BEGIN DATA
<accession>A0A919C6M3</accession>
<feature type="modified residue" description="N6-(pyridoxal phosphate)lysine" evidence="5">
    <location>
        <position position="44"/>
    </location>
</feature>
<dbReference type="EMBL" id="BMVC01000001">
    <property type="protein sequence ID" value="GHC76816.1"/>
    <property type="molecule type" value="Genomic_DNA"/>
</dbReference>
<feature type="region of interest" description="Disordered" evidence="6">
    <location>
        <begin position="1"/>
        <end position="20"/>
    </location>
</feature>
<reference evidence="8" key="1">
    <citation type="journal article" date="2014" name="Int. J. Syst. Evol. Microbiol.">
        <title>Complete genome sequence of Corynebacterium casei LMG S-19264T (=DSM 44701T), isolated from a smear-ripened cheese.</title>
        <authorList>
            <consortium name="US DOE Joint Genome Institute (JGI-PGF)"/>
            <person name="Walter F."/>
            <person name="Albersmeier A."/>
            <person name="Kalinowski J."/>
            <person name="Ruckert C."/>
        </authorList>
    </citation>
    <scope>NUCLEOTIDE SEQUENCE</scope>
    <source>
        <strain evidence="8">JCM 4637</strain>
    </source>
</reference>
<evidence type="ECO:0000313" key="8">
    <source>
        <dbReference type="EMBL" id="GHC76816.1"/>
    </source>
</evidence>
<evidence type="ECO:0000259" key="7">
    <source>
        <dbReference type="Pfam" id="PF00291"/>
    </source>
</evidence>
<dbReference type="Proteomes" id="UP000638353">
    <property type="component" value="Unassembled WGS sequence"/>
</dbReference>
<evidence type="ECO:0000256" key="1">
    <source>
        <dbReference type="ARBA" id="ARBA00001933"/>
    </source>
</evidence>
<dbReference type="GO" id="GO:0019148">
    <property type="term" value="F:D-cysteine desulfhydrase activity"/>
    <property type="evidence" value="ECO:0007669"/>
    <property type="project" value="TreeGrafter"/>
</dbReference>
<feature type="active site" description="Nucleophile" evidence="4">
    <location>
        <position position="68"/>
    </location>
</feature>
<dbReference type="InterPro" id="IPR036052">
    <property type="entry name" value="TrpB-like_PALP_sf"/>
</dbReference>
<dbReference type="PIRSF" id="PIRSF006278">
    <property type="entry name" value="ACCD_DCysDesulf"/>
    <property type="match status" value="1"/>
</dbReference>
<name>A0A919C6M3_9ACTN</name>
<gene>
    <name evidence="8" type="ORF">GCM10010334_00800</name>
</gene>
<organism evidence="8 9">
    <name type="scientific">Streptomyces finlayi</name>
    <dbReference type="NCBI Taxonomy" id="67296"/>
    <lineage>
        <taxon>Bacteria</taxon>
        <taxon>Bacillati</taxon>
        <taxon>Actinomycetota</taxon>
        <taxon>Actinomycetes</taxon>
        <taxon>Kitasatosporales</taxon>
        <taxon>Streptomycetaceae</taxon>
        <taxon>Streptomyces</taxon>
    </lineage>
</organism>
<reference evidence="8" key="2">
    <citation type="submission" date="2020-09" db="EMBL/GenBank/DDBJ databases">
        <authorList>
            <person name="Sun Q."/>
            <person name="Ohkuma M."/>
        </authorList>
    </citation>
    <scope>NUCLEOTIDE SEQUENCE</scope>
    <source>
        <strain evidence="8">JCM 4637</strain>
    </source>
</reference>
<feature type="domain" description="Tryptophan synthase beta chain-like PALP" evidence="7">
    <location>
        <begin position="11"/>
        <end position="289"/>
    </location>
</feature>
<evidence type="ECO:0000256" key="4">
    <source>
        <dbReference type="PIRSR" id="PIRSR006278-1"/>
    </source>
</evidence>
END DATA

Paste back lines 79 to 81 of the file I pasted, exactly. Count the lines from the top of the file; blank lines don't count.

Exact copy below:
        <taxon>Actinomycetes</taxon>
        <taxon>Kitasatosporales</taxon>
        <taxon>Streptomycetaceae</taxon>